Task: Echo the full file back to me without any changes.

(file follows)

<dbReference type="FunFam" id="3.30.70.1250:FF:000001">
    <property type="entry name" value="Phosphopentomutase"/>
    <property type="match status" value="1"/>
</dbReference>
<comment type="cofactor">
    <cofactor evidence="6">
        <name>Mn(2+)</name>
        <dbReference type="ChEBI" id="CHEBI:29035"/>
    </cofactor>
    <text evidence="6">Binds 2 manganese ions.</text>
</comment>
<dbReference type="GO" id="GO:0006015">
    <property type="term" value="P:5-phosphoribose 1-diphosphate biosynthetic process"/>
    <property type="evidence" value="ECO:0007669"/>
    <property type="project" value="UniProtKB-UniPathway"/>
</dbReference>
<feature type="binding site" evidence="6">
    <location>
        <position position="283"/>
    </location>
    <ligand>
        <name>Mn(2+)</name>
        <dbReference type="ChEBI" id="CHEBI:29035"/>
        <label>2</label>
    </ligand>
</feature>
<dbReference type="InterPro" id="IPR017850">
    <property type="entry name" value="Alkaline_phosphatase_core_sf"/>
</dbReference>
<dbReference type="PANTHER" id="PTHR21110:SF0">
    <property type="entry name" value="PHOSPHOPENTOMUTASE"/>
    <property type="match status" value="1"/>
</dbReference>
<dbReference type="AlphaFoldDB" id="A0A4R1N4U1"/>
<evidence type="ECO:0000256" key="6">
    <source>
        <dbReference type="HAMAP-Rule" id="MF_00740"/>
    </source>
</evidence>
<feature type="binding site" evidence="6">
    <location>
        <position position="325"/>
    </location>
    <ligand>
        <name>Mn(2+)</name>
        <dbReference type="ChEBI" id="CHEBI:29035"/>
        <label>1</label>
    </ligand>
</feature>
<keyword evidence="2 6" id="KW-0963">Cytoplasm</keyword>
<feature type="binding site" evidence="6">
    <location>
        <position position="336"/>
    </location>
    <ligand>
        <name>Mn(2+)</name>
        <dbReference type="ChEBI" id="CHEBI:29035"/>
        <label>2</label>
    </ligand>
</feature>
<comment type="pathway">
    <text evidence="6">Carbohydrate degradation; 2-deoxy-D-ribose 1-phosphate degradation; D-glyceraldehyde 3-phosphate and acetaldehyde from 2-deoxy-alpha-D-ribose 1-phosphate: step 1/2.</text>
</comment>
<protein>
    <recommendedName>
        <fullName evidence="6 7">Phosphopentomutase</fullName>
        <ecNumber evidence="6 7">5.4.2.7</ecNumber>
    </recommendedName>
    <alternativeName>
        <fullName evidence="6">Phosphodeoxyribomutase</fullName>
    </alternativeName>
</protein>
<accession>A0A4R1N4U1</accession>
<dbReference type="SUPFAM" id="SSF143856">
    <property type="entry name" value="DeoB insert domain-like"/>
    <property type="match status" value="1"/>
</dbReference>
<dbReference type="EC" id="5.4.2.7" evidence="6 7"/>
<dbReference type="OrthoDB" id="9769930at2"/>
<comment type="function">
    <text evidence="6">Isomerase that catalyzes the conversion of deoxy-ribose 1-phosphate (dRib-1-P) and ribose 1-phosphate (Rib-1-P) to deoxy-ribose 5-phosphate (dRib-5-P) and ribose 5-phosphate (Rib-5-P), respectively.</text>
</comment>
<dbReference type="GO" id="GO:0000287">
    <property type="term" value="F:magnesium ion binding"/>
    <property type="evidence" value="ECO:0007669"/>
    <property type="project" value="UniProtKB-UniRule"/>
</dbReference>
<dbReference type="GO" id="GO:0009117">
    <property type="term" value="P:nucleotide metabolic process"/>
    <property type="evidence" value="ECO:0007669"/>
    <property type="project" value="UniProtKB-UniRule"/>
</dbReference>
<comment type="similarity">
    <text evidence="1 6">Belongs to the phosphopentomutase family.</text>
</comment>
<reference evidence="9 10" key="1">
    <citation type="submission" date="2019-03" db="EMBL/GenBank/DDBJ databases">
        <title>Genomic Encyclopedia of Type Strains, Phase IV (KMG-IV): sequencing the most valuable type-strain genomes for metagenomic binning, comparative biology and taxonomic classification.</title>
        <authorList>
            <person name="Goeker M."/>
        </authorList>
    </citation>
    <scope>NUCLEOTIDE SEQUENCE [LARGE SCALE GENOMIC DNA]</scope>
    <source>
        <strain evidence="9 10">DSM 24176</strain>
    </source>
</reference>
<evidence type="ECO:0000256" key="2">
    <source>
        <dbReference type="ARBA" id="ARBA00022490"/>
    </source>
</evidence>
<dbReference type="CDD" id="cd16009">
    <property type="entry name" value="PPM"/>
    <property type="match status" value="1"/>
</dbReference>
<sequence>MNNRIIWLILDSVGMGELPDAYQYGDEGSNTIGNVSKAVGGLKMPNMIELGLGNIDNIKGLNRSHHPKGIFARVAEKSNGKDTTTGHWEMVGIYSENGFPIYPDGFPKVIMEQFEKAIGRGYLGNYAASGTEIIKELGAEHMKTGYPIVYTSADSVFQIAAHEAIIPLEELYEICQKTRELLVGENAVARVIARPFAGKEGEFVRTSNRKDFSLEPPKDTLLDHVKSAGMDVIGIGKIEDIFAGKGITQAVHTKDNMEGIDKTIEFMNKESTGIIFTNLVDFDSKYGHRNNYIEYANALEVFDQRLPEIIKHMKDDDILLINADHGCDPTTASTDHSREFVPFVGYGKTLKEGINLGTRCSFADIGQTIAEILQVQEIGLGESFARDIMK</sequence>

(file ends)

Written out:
<dbReference type="FunFam" id="3.30.70.1250:FF:000001">
    <property type="entry name" value="Phosphopentomutase"/>
    <property type="match status" value="1"/>
</dbReference>
<comment type="cofactor">
    <cofactor evidence="6">
        <name>Mn(2+)</name>
        <dbReference type="ChEBI" id="CHEBI:29035"/>
    </cofactor>
    <text evidence="6">Binds 2 manganese ions.</text>
</comment>
<dbReference type="GO" id="GO:0006015">
    <property type="term" value="P:5-phosphoribose 1-diphosphate biosynthetic process"/>
    <property type="evidence" value="ECO:0007669"/>
    <property type="project" value="UniProtKB-UniPathway"/>
</dbReference>
<feature type="binding site" evidence="6">
    <location>
        <position position="283"/>
    </location>
    <ligand>
        <name>Mn(2+)</name>
        <dbReference type="ChEBI" id="CHEBI:29035"/>
        <label>2</label>
    </ligand>
</feature>
<dbReference type="InterPro" id="IPR017850">
    <property type="entry name" value="Alkaline_phosphatase_core_sf"/>
</dbReference>
<dbReference type="PANTHER" id="PTHR21110:SF0">
    <property type="entry name" value="PHOSPHOPENTOMUTASE"/>
    <property type="match status" value="1"/>
</dbReference>
<dbReference type="AlphaFoldDB" id="A0A4R1N4U1"/>
<evidence type="ECO:0000256" key="6">
    <source>
        <dbReference type="HAMAP-Rule" id="MF_00740"/>
    </source>
</evidence>
<feature type="binding site" evidence="6">
    <location>
        <position position="325"/>
    </location>
    <ligand>
        <name>Mn(2+)</name>
        <dbReference type="ChEBI" id="CHEBI:29035"/>
        <label>1</label>
    </ligand>
</feature>
<keyword evidence="2 6" id="KW-0963">Cytoplasm</keyword>
<feature type="binding site" evidence="6">
    <location>
        <position position="336"/>
    </location>
    <ligand>
        <name>Mn(2+)</name>
        <dbReference type="ChEBI" id="CHEBI:29035"/>
        <label>2</label>
    </ligand>
</feature>
<comment type="pathway">
    <text evidence="6">Carbohydrate degradation; 2-deoxy-D-ribose 1-phosphate degradation; D-glyceraldehyde 3-phosphate and acetaldehyde from 2-deoxy-alpha-D-ribose 1-phosphate: step 1/2.</text>
</comment>
<protein>
    <recommendedName>
        <fullName evidence="6 7">Phosphopentomutase</fullName>
        <ecNumber evidence="6 7">5.4.2.7</ecNumber>
    </recommendedName>
    <alternativeName>
        <fullName evidence="6">Phosphodeoxyribomutase</fullName>
    </alternativeName>
</protein>
<accession>A0A4R1N4U1</accession>
<dbReference type="SUPFAM" id="SSF143856">
    <property type="entry name" value="DeoB insert domain-like"/>
    <property type="match status" value="1"/>
</dbReference>
<dbReference type="EC" id="5.4.2.7" evidence="6 7"/>
<dbReference type="OrthoDB" id="9769930at2"/>
<comment type="function">
    <text evidence="6">Isomerase that catalyzes the conversion of deoxy-ribose 1-phosphate (dRib-1-P) and ribose 1-phosphate (Rib-1-P) to deoxy-ribose 5-phosphate (dRib-5-P) and ribose 5-phosphate (Rib-5-P), respectively.</text>
</comment>
<dbReference type="GO" id="GO:0000287">
    <property type="term" value="F:magnesium ion binding"/>
    <property type="evidence" value="ECO:0007669"/>
    <property type="project" value="UniProtKB-UniRule"/>
</dbReference>
<dbReference type="GO" id="GO:0009117">
    <property type="term" value="P:nucleotide metabolic process"/>
    <property type="evidence" value="ECO:0007669"/>
    <property type="project" value="UniProtKB-UniRule"/>
</dbReference>
<comment type="similarity">
    <text evidence="1 6">Belongs to the phosphopentomutase family.</text>
</comment>
<reference evidence="9 10" key="1">
    <citation type="submission" date="2019-03" db="EMBL/GenBank/DDBJ databases">
        <title>Genomic Encyclopedia of Type Strains, Phase IV (KMG-IV): sequencing the most valuable type-strain genomes for metagenomic binning, comparative biology and taxonomic classification.</title>
        <authorList>
            <person name="Goeker M."/>
        </authorList>
    </citation>
    <scope>NUCLEOTIDE SEQUENCE [LARGE SCALE GENOMIC DNA]</scope>
    <source>
        <strain evidence="9 10">DSM 24176</strain>
    </source>
</reference>
<evidence type="ECO:0000256" key="2">
    <source>
        <dbReference type="ARBA" id="ARBA00022490"/>
    </source>
</evidence>
<dbReference type="CDD" id="cd16009">
    <property type="entry name" value="PPM"/>
    <property type="match status" value="1"/>
</dbReference>
<sequence>MNNRIIWLILDSVGMGELPDAYQYGDEGSNTIGNVSKAVGGLKMPNMIELGLGNIDNIKGLNRSHHPKGIFARVAEKSNGKDTTTGHWEMVGIYSENGFPIYPDGFPKVIMEQFEKAIGRGYLGNYAASGTEIIKELGAEHMKTGYPIVYTSADSVFQIAAHEAIIPLEELYEICQKTRELLVGENAVARVIARPFAGKEGEFVRTSNRKDFSLEPPKDTLLDHVKSAGMDVIGIGKIEDIFAGKGITQAVHTKDNMEGIDKTIEFMNKESTGIIFTNLVDFDSKYGHRNNYIEYANALEVFDQRLPEIIKHMKDDDILLINADHGCDPTTASTDHSREFVPFVGYGKTLKEGINLGTRCSFADIGQTIAEILQVQEIGLGESFARDIMK</sequence>